Tuesday, 19 August 2008

Collectors' un-stewardship

In the opinion of most collectors, requiring a full provenance extending back to a find site for every antiquity, no matter how common it may be or how low its value (late Roman bronze coins, for instance) is an extreme, completely impractical and unreasonable approach. If such a requirement were actually imposed, it would effectively strangle ethical collecting in a vast morass of paperwork required by impossibly complicated, unreasonable and onerous regulations

yet the notion of curation, of stewardship, requires precisely retaining all the values of the retained item without which it is merely an evocative geegaw. Collectors are currently advocating the emptying of museums of what they see as "redundant" objects for their benefit, without bearing in mind that in museums the provenance of the acquisitions is usually fully documented, and seems likely to be increasingly so in the future. In proper museums this information is retained and retrievable. Just what kind of curation, what kind of stewardship are these collectors offering? They are willing to take into their posession all manner of interesting "cultural material" but only as disembodied objects, without taking the responsibility for documenting their pedigree. What these collectors are proposing is not a "good home", it is not stewardship, it is un-stewardship; it is not curation but antiquitist anti-curation.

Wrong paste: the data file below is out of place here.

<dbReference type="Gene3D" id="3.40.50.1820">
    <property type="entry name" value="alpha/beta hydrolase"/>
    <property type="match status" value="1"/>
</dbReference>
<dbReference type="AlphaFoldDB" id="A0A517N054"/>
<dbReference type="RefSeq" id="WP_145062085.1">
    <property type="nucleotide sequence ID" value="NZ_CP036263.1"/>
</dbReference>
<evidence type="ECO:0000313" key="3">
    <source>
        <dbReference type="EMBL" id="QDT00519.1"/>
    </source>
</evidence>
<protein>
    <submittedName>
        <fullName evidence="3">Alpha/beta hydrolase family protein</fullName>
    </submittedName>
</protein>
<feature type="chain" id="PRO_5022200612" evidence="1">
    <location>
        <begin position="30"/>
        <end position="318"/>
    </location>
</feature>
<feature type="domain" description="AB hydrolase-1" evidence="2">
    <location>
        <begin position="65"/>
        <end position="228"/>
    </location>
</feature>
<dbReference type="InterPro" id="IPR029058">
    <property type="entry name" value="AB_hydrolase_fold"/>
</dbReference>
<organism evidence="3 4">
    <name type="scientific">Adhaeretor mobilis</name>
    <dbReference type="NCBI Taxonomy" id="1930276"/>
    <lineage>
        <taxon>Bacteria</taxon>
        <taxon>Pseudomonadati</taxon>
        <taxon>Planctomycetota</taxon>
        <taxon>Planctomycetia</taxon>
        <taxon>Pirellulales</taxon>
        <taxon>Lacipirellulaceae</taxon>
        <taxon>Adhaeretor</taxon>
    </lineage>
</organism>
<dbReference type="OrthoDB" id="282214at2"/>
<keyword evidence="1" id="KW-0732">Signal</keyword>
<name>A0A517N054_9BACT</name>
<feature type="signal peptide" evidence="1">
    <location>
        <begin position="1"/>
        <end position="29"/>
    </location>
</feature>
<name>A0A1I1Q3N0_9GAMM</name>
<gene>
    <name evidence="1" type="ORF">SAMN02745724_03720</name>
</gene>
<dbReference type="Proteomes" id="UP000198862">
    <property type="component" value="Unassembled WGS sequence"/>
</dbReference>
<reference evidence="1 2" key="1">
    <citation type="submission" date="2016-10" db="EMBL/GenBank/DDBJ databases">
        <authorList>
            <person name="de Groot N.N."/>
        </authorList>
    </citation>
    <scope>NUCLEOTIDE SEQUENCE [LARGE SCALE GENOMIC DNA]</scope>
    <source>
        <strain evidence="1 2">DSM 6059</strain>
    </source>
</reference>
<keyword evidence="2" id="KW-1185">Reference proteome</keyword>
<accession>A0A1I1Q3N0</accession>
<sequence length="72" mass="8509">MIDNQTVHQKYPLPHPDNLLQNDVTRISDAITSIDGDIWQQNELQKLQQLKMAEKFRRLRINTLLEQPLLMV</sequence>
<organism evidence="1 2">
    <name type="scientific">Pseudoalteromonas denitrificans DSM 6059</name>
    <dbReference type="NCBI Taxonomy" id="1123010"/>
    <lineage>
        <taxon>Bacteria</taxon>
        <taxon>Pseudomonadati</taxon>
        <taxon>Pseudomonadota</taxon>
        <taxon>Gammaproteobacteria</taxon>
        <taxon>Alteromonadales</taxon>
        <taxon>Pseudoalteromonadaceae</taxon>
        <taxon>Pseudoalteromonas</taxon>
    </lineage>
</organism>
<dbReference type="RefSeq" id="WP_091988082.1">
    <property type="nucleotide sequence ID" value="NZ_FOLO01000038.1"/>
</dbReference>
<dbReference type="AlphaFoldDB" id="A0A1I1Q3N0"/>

Findspots are important even to antiquitist artefactology. In numismatics, die links of things like barbarous radiates, and various forms of official and semi-official provincial copies of ancient coins take on a new significance (in fact can only take on a fuller significance) if they can be placed in a spatial and chonological context. The same goes for the findspots of issues such as celtic coins, sceattas etc. Things like shabtis make more sense linked to the associated assemblages, the distribution of distinctive oil lamps, pottery decoration, glassware, bone and antler combs, whetstones can only be interpreted in terms of social, economic and cultural context if we know where they come from. Of course if artefact hunters, dealers and collectors are taking most of the best stuff and simply ignoring their responsibility of preserving any record of provenance as part of their un-curation, then great - but entirely preventable - losses to our knowledge will ensue. By taking away what could otherwise have been recorded if recovered under different circumstances,
unethical collecting of portable antiquities is not only not curating information of the past properly, it is also contributing to its destruction. I submit that it is not the archaeologist who has to overcome the "practical problems and difficulties" involved in preserving provenance details of privately un-curated portable antiquities, but the antiquities market and collecting milieu. Such a notion should be at the basis of collecting having any pretence to the title ethical.

Illustration: (1) distribution of jew's harps, from Gjermund Kolltveit's site Musark., (2) Claudian coin finds in Wales, Peter Guest, Iron Age and roman coins from Wales: a case study

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